The most important business lesson I have learned so far is to do things afraid. In my first year as a Life/Business Coach, there were many things I didn’t know how to do. I knew in order to grow my coaching business quickly I was going to have to get comfortable with being uncomfortable. For example, I was invited by a coaching/leadership training company to co-facilitate a leadership workshop in another state and I have never done that before. I was terrified. Read more>>

Isabelle Wei | Food Blogger

One of the most important things I have learned for starting my food blog has been emphasizing the significance of staying true to your roots and values. When working on social media, it’s easy to get lost and lose sight of your goals because of factors like paying too much attention to the numbers, constantly comparing yourself to other content creators, and even sharing content solely for engagement rather than what aligns with your interests. Read more>>

Justi Embree | Wig Designer/Celebrity Hair Stylist

What’s the most important lesson your business/career has taught you?
The entrepreneurial world is always a case of “feast or famine,” so basically, every part of me has been tested in some way or another. Honestly, to choose just one thing is really tough, however, I must say that there is something to be said for sitting in the driver’s seat. Being in a position that requires you to make all of the choices offers you the unique opportunity to live or die by your own sword. And trust me, I have definitely fallen on a few sharp blades. Read more>>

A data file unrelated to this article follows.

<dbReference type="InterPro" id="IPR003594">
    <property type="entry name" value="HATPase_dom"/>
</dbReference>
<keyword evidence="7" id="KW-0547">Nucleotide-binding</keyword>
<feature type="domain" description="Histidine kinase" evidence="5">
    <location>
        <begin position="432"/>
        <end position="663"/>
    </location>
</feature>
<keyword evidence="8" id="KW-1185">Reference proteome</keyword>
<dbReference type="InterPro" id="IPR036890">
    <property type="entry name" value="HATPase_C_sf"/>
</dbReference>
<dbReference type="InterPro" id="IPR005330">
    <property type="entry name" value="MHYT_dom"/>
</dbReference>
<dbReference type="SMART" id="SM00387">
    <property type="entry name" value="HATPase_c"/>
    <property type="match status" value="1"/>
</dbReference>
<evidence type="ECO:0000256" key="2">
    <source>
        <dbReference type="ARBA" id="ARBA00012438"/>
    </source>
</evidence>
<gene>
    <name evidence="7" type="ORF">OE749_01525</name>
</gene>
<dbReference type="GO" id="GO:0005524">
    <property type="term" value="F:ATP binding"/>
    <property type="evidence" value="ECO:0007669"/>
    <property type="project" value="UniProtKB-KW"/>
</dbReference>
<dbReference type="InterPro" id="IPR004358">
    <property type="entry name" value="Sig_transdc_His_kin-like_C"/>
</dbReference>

Eric Jewell | Podcast Co-Host & Producer | Content Creator

The most important lesson that I have learned throughout my career has been that success takes time and looks different for everyone. Don’t judge your own success based on other people. When I was younger, I thought that I would have my entire life figured out and be working my dream job by age 25. Well, I just turned 25 the other day and I still haven’t figured out my entire life and my career path is still murky and unclear to me. Read more>>

Kimberly Belcher | Public Relations Specialist

When first starting my career, I read tons of books, listened to countless TED talks, and attended seminars on how to be successful, but the reality is, most of things being taught are unrealistic for the average person. Most people can’t dedicate 20 hours a week to their business because they are exhausted from working two jobs or caring for their family, in my case, both. So I learned to improvise, utilize trail and error, and figure out what tools would work best for me to achieve my career goals.  Read more>>